By scheduling a company’s volunteering day on GivingTuesday, participants might be more inclined to share their experiences online. In turn, this can be a signal boost for securing support from their networks.
3. Stick to a few core messages
Planning your nonprofit’s GivingTuesday communication plan can be trickier than it sounds. Your team needs to consider how you address donors over several channels leading up to GivingTuesday, during it, and afterward.
The following considerations can help you craft a succinct core message to underscore your content, from blog posts to tweets.
Build your case for support
The foundation of your communications plan is your case for support. For your GivingTuesday campaign, a case for support can inspire greater levels of giving from current donors. It can also lead to new donor acquisition when applied to your website and social media content.
Your case for support isn’t just a theoretical idea.It should be a visually compelling document that you can share with donor prospects.
- Decide on your core audience and purpose
- Assemble a team to craft the case for support
- Shape a compelling, succinct narrative
- Gather impact data, quotes and stories
- Design your case for support document
You may not need to reinvent the wheel for GivingTuesday if you already have an existing case for support. However, you may want to make a variation for GivingTuesday (e.g., with a specific tagline or a call-out for a one-time donation match opportunity).
Once you have this document in place, you can use this case for support as the basis of your entire campaign communications plan.
Define your impact with hard data
Your campaign’s pitch can make a memorable impression, but your data might be what secures donations. Studies have shown that impact data can dramatically increase giving to your organization.
In recent years, donors have become more curious about how their contributions will be used by your organization.
To meet donors where they are, plan to share some impact data numbers in order to help them understand:
- The specific impact you hope to achieve
- How their gift will be used by your organization
- The impact of charitable donations of different sizes
- The number of beneficiaries of your operations
- That your nonprofit is results-oriented
Leveraging the power of compelling data will help your organization stand out from the generic giving appeals your donors will come across.
Example: In the graphic below, CARE displays the value of donations in the value of US dollars and in different cryptocurrencies:
Address the occasion: why GivingTuesday?
Challenge your team to come up with a specific reason for your donors to give on GivingTuesday.
For starters, think back to the origins of GivingTuesday and when it occurs. GivingTuesday follows several popular national and/or consumer holidays: Thanksgiving, Black Friday and Cyber Monday. Wedged in between these occasions for both gratitude and shopping, GivingTuesday is a meaningful opportunity to give back.
GivingTuesday is “a global generosity movement, unleashing the power of radical generosity to transform communities and the world.”
You don’t need to pull rabbits out of a hat, but it helps to make the occasion special. Examples include a donation match, peer-to-peer campaigns running, or a specific fundraising goal for the day.
4. Plan your communications strategically
Summertime is traditionally quiet on the donation front. That makes it the perfect season to plan your GivingTuesday and year-end giving campaign.
Advance project management helps you hit milestones, secure approvals from executive leadership, and build a library of quotes and impact stories to use across communication channels.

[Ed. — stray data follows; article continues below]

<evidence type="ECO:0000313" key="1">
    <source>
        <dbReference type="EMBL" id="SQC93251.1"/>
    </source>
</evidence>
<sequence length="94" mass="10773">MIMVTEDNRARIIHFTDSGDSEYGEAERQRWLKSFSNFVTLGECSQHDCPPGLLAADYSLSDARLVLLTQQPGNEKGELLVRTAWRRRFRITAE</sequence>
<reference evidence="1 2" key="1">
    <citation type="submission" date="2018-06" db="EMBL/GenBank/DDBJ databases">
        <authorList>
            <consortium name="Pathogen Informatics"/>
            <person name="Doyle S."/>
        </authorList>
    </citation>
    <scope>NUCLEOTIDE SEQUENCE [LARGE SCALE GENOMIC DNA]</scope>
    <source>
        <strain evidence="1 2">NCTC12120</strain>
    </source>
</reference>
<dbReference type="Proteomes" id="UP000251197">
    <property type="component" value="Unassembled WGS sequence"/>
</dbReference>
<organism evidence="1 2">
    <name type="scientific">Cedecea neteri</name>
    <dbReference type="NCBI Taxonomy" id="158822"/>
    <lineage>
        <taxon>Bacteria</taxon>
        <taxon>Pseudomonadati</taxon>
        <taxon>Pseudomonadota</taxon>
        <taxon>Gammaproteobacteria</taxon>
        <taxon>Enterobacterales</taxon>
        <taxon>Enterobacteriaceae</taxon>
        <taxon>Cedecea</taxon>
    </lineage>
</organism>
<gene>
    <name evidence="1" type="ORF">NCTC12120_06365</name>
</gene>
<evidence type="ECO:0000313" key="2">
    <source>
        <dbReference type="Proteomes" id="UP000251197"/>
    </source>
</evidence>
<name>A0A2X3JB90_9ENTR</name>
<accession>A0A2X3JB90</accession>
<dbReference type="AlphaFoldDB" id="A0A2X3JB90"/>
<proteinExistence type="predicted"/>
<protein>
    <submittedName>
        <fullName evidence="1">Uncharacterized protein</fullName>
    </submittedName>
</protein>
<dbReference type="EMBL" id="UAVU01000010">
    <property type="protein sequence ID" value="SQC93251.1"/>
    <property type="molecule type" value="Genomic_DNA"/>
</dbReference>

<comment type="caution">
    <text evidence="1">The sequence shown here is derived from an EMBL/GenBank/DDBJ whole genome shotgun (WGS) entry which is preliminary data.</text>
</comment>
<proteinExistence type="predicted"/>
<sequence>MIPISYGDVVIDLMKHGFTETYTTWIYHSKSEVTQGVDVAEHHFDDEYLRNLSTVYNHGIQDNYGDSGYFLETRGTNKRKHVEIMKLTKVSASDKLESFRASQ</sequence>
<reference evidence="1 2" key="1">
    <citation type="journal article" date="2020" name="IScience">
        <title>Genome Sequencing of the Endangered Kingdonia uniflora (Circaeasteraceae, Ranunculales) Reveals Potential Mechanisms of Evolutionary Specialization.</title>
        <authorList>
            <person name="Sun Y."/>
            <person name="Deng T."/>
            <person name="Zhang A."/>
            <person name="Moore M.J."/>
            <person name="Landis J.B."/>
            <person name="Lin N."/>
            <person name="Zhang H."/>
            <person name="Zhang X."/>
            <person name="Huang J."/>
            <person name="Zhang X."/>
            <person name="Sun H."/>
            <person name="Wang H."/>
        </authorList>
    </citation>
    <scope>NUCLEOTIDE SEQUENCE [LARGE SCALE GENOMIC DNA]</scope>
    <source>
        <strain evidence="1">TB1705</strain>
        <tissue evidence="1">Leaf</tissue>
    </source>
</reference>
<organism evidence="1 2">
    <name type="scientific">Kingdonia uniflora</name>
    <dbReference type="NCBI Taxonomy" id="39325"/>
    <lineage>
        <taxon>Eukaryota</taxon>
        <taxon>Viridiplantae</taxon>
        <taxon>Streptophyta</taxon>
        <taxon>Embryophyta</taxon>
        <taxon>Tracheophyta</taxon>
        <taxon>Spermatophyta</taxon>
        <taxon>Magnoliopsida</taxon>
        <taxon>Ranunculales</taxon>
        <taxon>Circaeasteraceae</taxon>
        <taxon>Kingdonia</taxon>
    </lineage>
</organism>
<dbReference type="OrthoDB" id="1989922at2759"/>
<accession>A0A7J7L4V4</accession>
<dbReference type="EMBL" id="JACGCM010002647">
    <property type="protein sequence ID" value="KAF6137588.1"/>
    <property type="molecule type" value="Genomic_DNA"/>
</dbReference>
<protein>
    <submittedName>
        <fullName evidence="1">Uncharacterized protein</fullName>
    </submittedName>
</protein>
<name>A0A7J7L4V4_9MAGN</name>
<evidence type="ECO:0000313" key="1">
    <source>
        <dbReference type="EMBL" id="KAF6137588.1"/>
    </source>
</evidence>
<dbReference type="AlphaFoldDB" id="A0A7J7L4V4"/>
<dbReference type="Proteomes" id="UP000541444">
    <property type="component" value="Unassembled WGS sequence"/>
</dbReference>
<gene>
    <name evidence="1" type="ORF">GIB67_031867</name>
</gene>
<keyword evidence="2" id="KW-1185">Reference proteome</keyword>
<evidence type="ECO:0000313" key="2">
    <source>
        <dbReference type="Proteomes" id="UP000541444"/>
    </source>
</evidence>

Enlist the help of a graphic designer (or get familiar with a free tool such as Canva) to define the aesthetic details of your campaign: fonts, imagery and other visual elements.
With your goals, segments, case for appeal, stories and branding all in place, it’s the time to actually draft your campaign content from start to finish.
Think through your specific goals (go back to Step 1) and determine which stories and data points will appeal to each donor segment. At this point, you will need to set aside plenty of time to write, review, and edit.
From there, you can begin to write and schedule your campaign content. Be sure to account for the major channels of online fundraising, such as your:
- Website and donation page(s)
- Email content
- Social media posts
- Paid ads
- Text-to-give SMS messages
- Peer-to-peer fundraising toolkits
When you have your content in good shape, don’t forget to test everything. Don’t leave anything up to chance. Make sure your hard work pays off. Send test emails and make test transactions on your giving form.
You’ll probably schedule some or most of your communications, but have team members on standby to troubleshoot issues that may arise. Common issues include social media formatting that’s wonky, automated emails that won’t send, and donation forms that malfunction.
5. Think about the “big picture”
There is no one-size-fits-all approach to GivingTuesday. Some nonprofits use the occasion to “soft launch” of their year-end campaigns, while others seek to maximize donations.
No matter your philosophy, it helps to keep perspective. GivingTuesday brings in billions of dollars for nonprofits, but that’s a fraction of what’s donated in December, particularly in the final week of the calendar year.
It may be tempting to compare your nonprofit’s success on GivingTuesday to others, but keep your eye on the specific goals you set for your organization.
Only your team can decide how GivingTuesday fits into the overall scheme of your year-end fundraising efforts. What do you need to achieve on GivingTuesday? Do you plan to…
- Activate digital donors
- Encourage volunteerism
- Tell your nonprofit’s story
- Support peer-to-peer campaigns
Whatever it is, remember that GivingTuesday is not your only touchpoint with donors. It’s good practice to send communications to donors before, during and after your campaign. (And it goes without saying that you should thank your donors who give!)
Each donor will give when the time is right for them. Regular contact, ramped up during the end of the year, will help keep you top-of-mind when it comes time for them to make their annual gifts.
Unlock More Donations This GivingTuesday
Getting an early start on GivingTuesday plans?
As you segment your donor lists, don’t underestimate the potential of lapsed donors and young donors.
But how do you maximize giving from these groups?
One winning strategy is to offer more ways to give, like crypto and stock donations and Donor-Advised Fund (DAF) grants.
Why? Because donations of non-cash assets can be up to 50x higher than the average online donation.
Today, non-cash donation forms are easy to set up and integrate into your digital fundraising experience and workflow.